8.  The concepts of optimism bias and planning fallacy have been adopted by academic researchers and practitioners outside the field of social psychology. Notably Bent Flyvberg applied the concept to transport infrastructure planning, measuring the uplift in actual costs compared to the original estimates.[114]

  9.  Flyvberg argues that optimism bias has four causes:

    — Technical causes, including imperfect information, scope changes and poor management, leading to inadequacies in business cases;

    — Psychological causes arising from the decision making processes of project promoters and forecasters;

    — Economic causes arising from rational incentives to get the project approved to create work; and

    — Political-institutional causes, particularly the question of whether cost forecasts are biased to serve the interests of project promoters in getting projects funded and started.[115]

  10.  Flyvberg thus highlights that underestimations in forecasts can be either real technical errors, or purposeful deceptions. The latter benefit the forecasters or their clients and stakeholders.

  11.  Flyvberg uses Kahneman's work to argue that planning fallacy stems from actors taking an "inside view" to a task or project—estimating its costs and time by looking at the constituents of the plan. He argues that they should instead take an "outside view"—looking at the results of similar projects. Flyvberg recommends that public policy makers rely less on forecasters' plans and more on comparisons with other similar projects. He calls such comparisons "reference class forecasting".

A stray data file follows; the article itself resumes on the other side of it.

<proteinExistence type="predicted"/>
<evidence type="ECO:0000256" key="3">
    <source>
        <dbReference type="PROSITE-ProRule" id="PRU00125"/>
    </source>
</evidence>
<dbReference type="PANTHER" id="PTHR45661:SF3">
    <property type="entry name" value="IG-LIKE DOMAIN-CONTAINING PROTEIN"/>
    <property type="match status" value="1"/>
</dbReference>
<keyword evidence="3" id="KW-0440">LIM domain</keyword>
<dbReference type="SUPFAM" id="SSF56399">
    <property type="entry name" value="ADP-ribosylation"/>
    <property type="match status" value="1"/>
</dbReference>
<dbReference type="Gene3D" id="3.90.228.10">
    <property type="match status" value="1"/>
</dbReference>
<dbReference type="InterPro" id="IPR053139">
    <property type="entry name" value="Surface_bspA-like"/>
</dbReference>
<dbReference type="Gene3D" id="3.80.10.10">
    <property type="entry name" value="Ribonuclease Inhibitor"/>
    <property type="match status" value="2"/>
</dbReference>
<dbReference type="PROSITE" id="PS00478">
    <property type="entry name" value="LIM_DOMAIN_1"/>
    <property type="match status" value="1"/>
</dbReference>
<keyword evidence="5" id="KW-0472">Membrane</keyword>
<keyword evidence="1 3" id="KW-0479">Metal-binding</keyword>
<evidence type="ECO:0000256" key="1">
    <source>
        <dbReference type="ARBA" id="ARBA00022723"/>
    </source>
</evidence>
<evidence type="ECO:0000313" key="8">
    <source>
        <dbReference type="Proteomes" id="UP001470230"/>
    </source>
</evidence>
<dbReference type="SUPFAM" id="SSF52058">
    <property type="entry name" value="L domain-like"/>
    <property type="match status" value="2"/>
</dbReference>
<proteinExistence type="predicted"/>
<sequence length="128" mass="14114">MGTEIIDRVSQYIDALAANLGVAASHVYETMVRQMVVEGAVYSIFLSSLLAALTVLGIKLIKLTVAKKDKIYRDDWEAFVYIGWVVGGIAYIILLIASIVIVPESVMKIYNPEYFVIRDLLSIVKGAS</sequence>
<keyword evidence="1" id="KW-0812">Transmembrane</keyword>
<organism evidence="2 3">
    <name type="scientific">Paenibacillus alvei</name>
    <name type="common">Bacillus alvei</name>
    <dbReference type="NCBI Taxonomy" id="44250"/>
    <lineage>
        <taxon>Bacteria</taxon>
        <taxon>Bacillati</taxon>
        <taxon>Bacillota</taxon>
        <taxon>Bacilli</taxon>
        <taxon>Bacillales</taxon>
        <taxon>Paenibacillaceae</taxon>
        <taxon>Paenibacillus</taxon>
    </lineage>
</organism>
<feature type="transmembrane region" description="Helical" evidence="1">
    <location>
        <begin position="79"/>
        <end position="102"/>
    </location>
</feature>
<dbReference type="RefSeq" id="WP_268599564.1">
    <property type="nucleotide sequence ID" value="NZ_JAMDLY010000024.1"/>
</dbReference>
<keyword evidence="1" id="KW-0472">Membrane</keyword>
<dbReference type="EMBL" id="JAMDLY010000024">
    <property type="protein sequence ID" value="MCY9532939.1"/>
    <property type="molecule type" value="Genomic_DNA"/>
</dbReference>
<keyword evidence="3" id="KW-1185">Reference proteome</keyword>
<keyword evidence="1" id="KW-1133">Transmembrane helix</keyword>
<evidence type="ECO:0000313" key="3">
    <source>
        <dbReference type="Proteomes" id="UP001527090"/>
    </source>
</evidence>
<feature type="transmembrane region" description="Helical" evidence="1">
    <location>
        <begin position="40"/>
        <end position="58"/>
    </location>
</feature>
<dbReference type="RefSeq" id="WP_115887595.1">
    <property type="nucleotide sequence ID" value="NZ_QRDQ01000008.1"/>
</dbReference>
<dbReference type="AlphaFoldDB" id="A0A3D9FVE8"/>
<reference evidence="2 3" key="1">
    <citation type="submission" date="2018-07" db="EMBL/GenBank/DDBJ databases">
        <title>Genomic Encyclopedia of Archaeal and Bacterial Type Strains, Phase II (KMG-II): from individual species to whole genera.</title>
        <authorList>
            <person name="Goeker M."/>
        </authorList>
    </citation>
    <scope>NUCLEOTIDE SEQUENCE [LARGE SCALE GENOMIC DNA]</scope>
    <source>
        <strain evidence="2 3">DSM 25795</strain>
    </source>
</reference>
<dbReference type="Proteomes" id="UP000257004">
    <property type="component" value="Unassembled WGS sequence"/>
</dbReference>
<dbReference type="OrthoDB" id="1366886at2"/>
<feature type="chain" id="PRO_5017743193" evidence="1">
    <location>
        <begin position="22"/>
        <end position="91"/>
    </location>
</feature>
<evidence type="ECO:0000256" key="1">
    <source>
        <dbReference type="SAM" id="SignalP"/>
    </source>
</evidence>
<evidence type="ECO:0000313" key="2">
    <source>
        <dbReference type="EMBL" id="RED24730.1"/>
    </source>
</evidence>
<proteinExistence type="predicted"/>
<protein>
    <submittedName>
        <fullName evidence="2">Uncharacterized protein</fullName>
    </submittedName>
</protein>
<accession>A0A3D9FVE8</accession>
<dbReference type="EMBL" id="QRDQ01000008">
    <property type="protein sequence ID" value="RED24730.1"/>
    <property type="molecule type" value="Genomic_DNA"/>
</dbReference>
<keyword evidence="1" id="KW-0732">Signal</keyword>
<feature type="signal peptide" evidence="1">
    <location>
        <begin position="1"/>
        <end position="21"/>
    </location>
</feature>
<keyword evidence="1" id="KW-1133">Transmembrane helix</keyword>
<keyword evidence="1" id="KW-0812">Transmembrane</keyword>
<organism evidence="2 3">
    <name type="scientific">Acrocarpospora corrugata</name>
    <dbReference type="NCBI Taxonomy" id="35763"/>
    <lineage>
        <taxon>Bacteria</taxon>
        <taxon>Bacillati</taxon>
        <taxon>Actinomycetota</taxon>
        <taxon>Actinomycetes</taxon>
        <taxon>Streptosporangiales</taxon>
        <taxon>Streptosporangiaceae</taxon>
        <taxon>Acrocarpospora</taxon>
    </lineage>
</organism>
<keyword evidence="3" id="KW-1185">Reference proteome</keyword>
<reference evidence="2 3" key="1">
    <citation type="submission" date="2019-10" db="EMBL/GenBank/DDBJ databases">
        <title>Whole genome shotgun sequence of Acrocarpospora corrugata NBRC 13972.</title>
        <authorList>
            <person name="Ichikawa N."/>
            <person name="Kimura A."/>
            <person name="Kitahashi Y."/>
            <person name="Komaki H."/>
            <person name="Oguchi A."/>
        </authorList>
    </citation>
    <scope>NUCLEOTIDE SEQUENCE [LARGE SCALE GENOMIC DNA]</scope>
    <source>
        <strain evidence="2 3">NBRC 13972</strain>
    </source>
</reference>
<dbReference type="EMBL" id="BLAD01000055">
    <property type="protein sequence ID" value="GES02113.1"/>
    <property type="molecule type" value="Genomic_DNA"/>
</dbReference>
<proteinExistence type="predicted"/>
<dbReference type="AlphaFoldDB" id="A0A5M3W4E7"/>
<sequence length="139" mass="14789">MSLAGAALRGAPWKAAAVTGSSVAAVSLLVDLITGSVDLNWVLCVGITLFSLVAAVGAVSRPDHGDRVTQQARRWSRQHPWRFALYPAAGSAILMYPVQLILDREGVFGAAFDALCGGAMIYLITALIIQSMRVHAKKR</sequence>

12.  The Treasury introduced the concept of optimism bias into its Green Book guidance on appraisal and evaluation in 2003.[116] Its rationale drew directly on the work on Flyvberg. Since 2003, it has been standard practice to apply an uplift to estimated costs to take account of optimism bias.

  13.  To provide an estimate of how high such uplifts should be, the Treasury commissioned Mott MacDonald to undertake a review of optimism bias in public infrastructure projects in the UK.[117] Mott MacDonald found optimism bias to be a prevalent phenomenon in public sector procurement, and provided estimates of optimism bias by sector.

  14.  The Treasury advises public authorities to generate their own estimates of optimism bias based on their own experience, and sector specific studies. For example, the Department for Transport engaged Flyvberg to undertake a sector specific study on optimism bias in Transport infrastructure projects.[118] But where public authorities do not have access to such data, the Treasury advises them to use the generic estimates produced by Mott MacDonald.


  15.  The Treasury also updated its value for money guidance for PFIs to include uplifts of costs for optimism bias. In its guidance, it argues that optimism bias applies to two stages of contracting. Optimism bias up to the point when contracts are signed, and optimism bias of how costs and time will change after the contracts are signed.